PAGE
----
The government is allowing slavery to flourish in the UK

Sam Woolfe

You may be surprised to learn that the UK has a slavery problem. But it’s true. Vietnamese teenagers are being trafficked and then enslaved on cannabis farms.

Independent anti-slavery commissioner Kevin Hyland criticised police forces for failing to deal with the situation in an urgent and committed manner. Hyland “want[s] to see more people pursued and prosecuted”. There has never been a successful prosecution of a human trafficker from Vietnam.

Trafficking people into slavery should be a high priority concern for the police. But this problem is a symptom. The more fundamental issue is the unregulated black market, which allows slavery to flourish in the first place. In a regulated market, these inhumane practices would disappear.

Shocking working conditions

Teenagers working on these farms spoke to The Guardian. 15-year-old Tung was locked alone in a flat for two months. He developed an allergic reaction to the strong chemicals that were used in the cultivation. But he still had to carry on working. He said it was hard to breathe and sleep. And it damaged his lungs. When the flat was raided, Tung was sent to prison for 12 months.

During a raid on a house in Plymouth, police found a 13-year-old boy with injuries to his face. And in another case, a Vietnamese man and woman in charge of a cannabis farm told 15-year-old Bao (not his real name):

If you don’t do the watering properly, we will stop bringing you food and you will starve.

Bao spent five months in more or less complete isolation. Occasionally two men would visit him to check he was doing a good job. Bao says they threatened to beat him up if he got anything wrong.

Police also found three teenage boys in a former nuclear bunker in Wiltshire. They had no access to daylight or fresh air. With no working toilet, they had to urinate into bottles. And the dodgy electricity set-up meant that a fire could have happened at any time.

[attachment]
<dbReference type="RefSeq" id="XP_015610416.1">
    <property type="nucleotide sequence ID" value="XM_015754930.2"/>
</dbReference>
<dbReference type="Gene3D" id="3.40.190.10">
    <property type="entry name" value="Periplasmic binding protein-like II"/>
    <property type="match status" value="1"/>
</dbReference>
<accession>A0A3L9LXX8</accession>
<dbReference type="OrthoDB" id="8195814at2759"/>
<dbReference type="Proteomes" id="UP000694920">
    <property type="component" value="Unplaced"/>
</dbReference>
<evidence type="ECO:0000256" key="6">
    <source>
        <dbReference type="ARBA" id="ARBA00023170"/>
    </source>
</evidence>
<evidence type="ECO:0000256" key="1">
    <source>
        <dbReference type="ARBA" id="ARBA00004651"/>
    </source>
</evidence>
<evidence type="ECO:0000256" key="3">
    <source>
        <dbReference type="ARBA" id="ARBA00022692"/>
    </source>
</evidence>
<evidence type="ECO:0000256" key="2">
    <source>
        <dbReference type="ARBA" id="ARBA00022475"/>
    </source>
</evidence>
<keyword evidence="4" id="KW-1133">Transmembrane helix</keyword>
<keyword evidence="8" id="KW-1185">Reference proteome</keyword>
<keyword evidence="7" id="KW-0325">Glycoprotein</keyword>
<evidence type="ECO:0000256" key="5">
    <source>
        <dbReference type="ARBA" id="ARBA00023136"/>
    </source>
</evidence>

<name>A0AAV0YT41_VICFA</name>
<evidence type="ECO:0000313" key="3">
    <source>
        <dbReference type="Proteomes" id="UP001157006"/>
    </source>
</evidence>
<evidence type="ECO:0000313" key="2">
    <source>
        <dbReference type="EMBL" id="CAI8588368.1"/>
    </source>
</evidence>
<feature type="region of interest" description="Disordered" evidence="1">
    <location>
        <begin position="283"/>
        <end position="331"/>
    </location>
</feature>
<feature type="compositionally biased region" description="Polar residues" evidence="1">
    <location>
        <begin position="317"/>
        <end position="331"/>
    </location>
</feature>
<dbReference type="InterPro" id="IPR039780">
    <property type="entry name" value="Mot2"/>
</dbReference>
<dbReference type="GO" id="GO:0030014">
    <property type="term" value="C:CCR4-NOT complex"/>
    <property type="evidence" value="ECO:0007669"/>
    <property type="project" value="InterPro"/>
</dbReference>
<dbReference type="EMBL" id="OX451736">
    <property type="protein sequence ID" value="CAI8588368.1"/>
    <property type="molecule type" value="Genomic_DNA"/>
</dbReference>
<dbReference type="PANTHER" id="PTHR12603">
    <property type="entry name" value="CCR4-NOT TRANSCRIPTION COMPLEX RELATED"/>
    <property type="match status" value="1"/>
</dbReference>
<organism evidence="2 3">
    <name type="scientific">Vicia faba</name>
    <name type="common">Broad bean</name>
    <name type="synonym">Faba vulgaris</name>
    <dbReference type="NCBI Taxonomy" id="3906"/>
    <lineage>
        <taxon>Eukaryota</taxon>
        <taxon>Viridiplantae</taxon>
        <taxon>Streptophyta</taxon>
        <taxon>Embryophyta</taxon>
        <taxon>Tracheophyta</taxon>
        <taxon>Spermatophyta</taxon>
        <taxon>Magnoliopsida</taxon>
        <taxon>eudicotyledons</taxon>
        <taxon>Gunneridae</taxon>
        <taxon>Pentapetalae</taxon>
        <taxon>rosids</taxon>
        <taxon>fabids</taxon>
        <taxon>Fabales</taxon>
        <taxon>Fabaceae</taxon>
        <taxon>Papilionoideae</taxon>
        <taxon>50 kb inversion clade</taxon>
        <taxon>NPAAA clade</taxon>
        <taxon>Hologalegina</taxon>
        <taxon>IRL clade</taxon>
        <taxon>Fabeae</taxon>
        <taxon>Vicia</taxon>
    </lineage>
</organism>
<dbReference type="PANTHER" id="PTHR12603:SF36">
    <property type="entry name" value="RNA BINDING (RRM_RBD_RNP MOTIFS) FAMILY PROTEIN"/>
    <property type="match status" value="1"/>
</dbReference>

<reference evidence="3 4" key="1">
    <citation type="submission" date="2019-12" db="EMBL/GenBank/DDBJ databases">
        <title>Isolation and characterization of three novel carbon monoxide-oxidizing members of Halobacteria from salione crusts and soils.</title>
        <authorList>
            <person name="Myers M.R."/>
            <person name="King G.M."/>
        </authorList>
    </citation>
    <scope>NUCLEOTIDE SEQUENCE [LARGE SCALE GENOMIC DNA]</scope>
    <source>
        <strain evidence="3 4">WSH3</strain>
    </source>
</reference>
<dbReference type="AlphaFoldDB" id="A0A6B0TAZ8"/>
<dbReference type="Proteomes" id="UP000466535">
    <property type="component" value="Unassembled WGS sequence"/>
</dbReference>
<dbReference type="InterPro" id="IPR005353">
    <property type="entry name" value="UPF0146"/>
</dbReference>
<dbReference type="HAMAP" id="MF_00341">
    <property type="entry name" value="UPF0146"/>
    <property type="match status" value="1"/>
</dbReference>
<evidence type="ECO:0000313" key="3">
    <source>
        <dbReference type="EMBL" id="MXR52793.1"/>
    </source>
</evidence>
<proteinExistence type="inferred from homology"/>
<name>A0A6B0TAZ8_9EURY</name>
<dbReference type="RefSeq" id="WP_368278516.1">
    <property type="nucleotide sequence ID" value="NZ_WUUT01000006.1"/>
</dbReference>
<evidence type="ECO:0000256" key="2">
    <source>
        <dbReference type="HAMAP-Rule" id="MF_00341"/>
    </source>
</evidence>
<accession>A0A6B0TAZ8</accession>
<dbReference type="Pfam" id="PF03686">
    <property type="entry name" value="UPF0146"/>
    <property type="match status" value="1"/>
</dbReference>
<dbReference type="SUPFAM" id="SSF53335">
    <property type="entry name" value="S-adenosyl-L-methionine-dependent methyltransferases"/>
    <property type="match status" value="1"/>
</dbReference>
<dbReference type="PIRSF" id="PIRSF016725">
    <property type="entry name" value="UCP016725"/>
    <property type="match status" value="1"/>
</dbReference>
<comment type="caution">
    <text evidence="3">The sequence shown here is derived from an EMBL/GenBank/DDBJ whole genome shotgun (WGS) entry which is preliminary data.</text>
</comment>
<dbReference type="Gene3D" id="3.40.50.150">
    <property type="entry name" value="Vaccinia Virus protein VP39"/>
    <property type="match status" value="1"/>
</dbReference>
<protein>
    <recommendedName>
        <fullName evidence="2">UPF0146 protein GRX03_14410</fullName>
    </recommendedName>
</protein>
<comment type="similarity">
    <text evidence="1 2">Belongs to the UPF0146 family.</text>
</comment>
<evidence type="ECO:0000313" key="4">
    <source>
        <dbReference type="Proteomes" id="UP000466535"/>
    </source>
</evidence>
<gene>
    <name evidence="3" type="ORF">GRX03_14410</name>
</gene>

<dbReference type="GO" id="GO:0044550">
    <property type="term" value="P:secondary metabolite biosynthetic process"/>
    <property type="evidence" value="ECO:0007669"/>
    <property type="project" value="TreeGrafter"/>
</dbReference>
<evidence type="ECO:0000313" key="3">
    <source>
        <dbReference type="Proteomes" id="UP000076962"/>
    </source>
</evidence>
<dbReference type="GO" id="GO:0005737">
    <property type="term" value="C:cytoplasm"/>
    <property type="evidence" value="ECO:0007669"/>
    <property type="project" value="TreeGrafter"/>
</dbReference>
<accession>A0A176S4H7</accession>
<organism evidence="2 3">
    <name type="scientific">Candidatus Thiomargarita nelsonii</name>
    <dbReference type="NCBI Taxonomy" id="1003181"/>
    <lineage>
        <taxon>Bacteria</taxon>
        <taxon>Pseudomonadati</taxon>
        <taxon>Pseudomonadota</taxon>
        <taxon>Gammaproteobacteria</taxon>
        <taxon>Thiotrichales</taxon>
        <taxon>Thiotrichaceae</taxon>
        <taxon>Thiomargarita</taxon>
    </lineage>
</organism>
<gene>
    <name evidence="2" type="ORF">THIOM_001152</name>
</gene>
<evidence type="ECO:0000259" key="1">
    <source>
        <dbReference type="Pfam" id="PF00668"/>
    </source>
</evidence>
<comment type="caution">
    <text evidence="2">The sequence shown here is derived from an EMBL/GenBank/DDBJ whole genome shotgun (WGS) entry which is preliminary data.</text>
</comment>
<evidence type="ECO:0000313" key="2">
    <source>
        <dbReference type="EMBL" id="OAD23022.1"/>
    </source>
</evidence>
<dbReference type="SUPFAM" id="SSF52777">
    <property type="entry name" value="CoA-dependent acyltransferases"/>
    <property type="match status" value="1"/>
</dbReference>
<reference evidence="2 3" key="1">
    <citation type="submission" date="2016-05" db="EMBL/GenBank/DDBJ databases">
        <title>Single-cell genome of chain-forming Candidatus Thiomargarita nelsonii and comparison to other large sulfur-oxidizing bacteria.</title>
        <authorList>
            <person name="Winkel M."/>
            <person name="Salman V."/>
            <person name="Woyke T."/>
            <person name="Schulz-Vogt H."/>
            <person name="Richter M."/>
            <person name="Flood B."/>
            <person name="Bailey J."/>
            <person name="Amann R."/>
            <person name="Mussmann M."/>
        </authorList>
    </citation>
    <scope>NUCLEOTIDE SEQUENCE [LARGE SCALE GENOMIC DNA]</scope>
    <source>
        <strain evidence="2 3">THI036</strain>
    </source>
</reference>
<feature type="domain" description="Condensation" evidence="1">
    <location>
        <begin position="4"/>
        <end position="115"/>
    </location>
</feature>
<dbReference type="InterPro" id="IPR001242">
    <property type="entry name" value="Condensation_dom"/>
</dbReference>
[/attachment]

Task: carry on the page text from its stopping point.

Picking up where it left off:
Most of these teenage boys owe money to traffickers, so when they are arrested and released, they sometimes go missing. They know their families will be at risk if they don’t comply with the traffickers. So they end up being put to work again.

Ethical consumerism

Ethicist David Schwartz says that “As a consumer, you’re part of the chain”. He believes that consumers who buy cocaine “share in the moral culpability” for the unethical practices involved in its production.

You would be hard-pressed to find ‘ethical cocaine’. But what about cannabis grown in the UK? According to a report [pdf] published by the National Police Chiefs’ Council, a significant proportion of cannabis cultivated in the UK involves modern slavery. Unless you know who grows the cannabis you buy, it’s hard to know whether human abuse was part of its production or not.

Journalist Jay Rayner wrote that it’s hypocritical for middle-class people to argue for ethically sourced food and clothing, whilst buying cannabis and cocaine.

But as mentioned earlier, if the production of cannabis was licensed, regulated and controlled, this would put a stop to the crime. Even the police force recognises the merits of this argument. Detective inspector Paul Franklin said:

Perhaps there’s an argument that if it were legalised, you could do it [grow it] upfront and you wouldn’t all need this. But that’s for the government to decide.

It is for the government to decide. But it has so far decided to push drugs underground into the hands of criminal networks. Modern slavery is just another example of the harm caused by the UK’s prohibitive drug laws.

Get Involved!

– Check out more articles from The Canary on drug policy.

Featured image via Flickr

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